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UPDATE: Local farmers struggling after Tennessee misses deadline to apply for food bank funding, losing $7.4 million

From Local 3 News: UPDATE: In 2022, the USDA announced their new grant, Local Food Purchase Cooperative Agreement Program, or LFPA, that would hel

From Local 3 News: UPDATE: In 2022, the USDA announced their new grant, Local Food Purchase Cooperative Agreement Program, or LFPA, that would help impact local food systems.


Melissa Blevins, President and CEO of the Chattanooga Area Food Bank said they partnered with the state to apply for the grant and they were awarded $8.2 million. She said that would help farmers and producers to be able to expand, plant and harvest more food.


“For the 95 counties across our state and all of our farmers, growers, and producers, this money was a game changer because it didn’t come with a lot of ties, it was simply to help them build capacity,” said Blevins.


She said the food that was produced stayed in the local and rural communities. The funding was supposed to be multi-year, but she said there was miscommunication between the state and the USDA, which led to Tennessee missing the deadline to apply for the grant in 2023.


“We asked for an extension, Tennessee Department of Ag. was denied the extension to apply for the grant and that money is no longer available.”


The 2023 grant would have funded $7.2 million to the state. Blevins said it’s been devastating because many farmers were counting on that money to expand their production.


“I talked to one farmer this past week and he’s now having to sell his product at a loss. He was hoping that this program was going to continue on for the next year and was counting on it,” she explained.


Not only is the loss of funds impacting farmers across the state, but food banks as well. With the farmers not being able to harvest as much for local food pantries, Blevins said those pantries will have to turn to the Chattanooga Area Food Bank for more food.


“So, that does create a challenge for us at a time when we’re all paying more for groceries when we’ve ever paid. We’re going to provide more food this year in terms of groceries than we have in the 51 year history of this food bank.”


With that money no longer available, Blevins said they’re looking at other ways to supplement those funds.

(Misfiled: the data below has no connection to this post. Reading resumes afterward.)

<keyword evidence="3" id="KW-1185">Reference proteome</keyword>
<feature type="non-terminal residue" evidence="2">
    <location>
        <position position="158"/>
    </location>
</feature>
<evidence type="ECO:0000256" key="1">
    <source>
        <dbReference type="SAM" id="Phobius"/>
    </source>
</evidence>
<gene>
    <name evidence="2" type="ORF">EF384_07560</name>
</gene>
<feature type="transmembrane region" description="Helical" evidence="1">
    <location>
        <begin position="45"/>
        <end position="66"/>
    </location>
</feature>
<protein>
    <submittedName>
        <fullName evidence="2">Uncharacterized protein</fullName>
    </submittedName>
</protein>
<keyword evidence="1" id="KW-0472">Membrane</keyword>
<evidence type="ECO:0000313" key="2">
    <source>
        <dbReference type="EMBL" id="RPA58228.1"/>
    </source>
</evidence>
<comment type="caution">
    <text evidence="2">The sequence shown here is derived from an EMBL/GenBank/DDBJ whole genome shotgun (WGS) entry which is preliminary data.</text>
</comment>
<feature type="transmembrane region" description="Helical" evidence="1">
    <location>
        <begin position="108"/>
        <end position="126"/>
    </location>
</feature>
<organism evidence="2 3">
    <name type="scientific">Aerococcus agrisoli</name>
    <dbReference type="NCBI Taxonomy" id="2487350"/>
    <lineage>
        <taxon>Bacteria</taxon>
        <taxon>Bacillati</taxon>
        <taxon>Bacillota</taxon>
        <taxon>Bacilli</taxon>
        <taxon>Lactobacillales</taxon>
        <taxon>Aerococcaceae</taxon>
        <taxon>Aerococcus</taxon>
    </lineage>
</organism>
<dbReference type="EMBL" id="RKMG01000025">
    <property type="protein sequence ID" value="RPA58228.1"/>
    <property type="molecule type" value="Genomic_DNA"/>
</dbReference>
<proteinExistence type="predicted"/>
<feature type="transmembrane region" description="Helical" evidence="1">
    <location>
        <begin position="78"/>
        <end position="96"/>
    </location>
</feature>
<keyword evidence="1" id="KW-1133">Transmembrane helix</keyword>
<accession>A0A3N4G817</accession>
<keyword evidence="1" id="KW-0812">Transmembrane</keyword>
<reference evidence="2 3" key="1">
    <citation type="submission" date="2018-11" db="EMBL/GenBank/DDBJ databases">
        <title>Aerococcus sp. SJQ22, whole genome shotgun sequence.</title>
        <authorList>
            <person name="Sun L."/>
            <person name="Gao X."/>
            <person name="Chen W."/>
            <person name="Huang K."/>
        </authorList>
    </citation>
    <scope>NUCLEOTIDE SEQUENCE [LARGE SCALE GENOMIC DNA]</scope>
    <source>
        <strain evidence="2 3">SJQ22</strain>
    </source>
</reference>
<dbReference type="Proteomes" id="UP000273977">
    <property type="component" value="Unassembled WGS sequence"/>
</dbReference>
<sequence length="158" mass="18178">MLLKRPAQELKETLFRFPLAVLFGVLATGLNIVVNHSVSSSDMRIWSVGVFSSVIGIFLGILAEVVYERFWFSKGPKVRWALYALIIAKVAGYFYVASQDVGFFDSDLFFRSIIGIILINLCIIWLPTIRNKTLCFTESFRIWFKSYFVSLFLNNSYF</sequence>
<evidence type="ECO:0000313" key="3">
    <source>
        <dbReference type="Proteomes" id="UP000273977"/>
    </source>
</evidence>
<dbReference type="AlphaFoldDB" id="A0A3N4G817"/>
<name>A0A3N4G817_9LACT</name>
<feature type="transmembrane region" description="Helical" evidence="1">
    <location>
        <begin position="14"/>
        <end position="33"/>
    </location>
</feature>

“Right now, we’re asking our elected officials to consider a good faith support in this year’s Tennessee budget. It’s not going to be a solution to the $7 million shortfall that our farmers are experiencing right now, but it’s a good faith effort.”


Blevins said they are asking community to reach out to state leaders to help find a solution for the loss of this funding and a way to help Tennessee farmers.



PREVIOUS STORY: The state of Tennessee has lost more than $7 million for farmers and food banks, including money that goes to the Chattanooga Area Food Bank.


A new report shows that when it came time for the state to re-apply for the funding from the USDA, the state missed the deadline.


The USDA says it sent six separate funding notifications, but the state missed them all.


Tennessee applied for an extension but that was denied.


In October 2022, the Tennessee Department of Agriculture awarded the state $8.2 million to be distributed among food banks, farmers, and families.


The Local Food Purchase Cooperate Agreement Program allowed the state’s five Feeding America Food Banks to purchase produce, eggs and meat directly from Tennessee’s small farms.


The Chattanooga Area Food Bank received $800,000 from the grant that year.


The food bank responded to the missing funds this year saying in part:


“We are devastated. We want the state to acknowledge the error it made. We want to get this story out.”